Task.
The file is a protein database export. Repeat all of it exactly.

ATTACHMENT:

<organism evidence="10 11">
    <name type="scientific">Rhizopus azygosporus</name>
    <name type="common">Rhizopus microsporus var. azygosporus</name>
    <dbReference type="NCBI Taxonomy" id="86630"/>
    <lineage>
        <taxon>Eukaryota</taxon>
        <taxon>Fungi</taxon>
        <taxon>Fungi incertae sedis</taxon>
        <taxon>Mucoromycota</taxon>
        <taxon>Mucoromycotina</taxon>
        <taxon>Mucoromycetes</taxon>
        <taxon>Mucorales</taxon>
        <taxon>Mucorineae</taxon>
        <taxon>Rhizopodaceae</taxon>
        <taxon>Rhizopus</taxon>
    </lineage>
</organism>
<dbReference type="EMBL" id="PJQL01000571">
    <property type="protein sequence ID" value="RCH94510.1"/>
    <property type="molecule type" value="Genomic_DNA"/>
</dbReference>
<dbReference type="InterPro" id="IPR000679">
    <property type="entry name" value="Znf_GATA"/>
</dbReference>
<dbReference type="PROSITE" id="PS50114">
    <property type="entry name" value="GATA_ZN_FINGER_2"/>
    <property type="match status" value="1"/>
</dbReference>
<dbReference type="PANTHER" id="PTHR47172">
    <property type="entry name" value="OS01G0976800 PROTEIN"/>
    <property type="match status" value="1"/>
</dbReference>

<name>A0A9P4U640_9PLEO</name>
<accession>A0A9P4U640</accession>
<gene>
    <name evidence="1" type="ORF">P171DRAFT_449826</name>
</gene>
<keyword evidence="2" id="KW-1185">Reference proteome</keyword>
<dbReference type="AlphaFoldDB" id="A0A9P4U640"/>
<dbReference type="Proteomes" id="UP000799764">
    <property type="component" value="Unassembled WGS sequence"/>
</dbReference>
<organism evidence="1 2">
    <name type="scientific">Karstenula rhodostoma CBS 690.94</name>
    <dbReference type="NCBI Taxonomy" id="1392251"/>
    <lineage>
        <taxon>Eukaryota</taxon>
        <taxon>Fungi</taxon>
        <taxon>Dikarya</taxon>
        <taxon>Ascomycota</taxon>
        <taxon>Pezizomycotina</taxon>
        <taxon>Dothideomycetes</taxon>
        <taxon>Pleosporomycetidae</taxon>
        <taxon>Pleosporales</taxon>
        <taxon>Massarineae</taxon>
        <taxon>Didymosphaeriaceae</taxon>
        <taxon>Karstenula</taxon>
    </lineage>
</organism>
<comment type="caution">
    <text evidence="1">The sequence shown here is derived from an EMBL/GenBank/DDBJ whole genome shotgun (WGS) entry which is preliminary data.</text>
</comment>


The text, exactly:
<organism evidence="10 11">
    <name type="scientific">Rhizopus azygosporus</name>
    <name type="common">Rhizopus microsporus var. azygosporus</name>
    <dbReference type="NCBI Taxonomy" id="86630"/>
    <lineage>
        <taxon>Eukaryota</taxon>
        <taxon>Fungi</taxon>
        <taxon>Fungi incertae sedis</taxon>
        <taxon>Mucoromycota</taxon>
        <taxon>Mucoromycotina</taxon>
        <taxon>Mucoromycetes</taxon>
        <taxon>Mucorales</taxon>
        <taxon>Mucorineae</taxon>
        <taxon>Rhizopodaceae</taxon>
        <taxon>Rhizopus</taxon>
    </lineage>
</organism>
<dbReference type="EMBL" id="PJQL01000571">
    <property type="protein sequence ID" value="RCH94510.1"/>
    <property type="molecule type" value="Genomic_DNA"/>
</dbReference>
<dbReference type="InterPro" id="IPR000679">
    <property type="entry name" value="Znf_GATA"/>
</dbReference>
<dbReference type="PROSITE" id="PS50114">
    <property type="entry name" value="GATA_ZN_FINGER_2"/>
    <property type="match status" value="1"/>
</dbReference>
<dbReference type="PANTHER" id="PTHR47172">
    <property type="entry name" value="OS01G0976800 PROTEIN"/>
    <property type="match status" value="1"/>
</dbReference>

<name>A0A9P4U640_9PLEO</name>
<accession>A0A9P4U640</accession>
<gene>
    <name evidence="1" type="ORF">P171DRAFT_449826</name>
</gene>
<keyword evidence="2" id="KW-1185">Reference proteome</keyword>
<dbReference type="AlphaFoldDB" id="A0A9P4U640"/>
<dbReference type="Proteomes" id="UP000799764">
    <property type="component" value="Unassembled WGS sequence"/>
</dbReference>
<organism evidence="1 2">
    <name type="scientific">Karstenula rhodostoma CBS 690.94</name>
    <dbReference type="NCBI Taxonomy" id="1392251"/>
    <lineage>
        <taxon>Eukaryota</taxon>
        <taxon>Fungi</taxon>
        <taxon>Dikarya</taxon>
        <taxon>Ascomycota</taxon>
        <taxon>Pezizomycotina</taxon>
        <taxon>Dothideomycetes</taxon>
        <taxon>Pleosporomycetidae</taxon>
        <taxon>Pleosporales</taxon>
        <taxon>Massarineae</taxon>
        <taxon>Didymosphaeriaceae</taxon>
        <taxon>Karstenula</taxon>
    </lineage>
</organism>
<comment type="caution">
    <text evidence="1">The sequence shown here is derived from an EMBL/GenBank/DDBJ whole genome shotgun (WGS) entry which is preliminary data.</text>
</comment>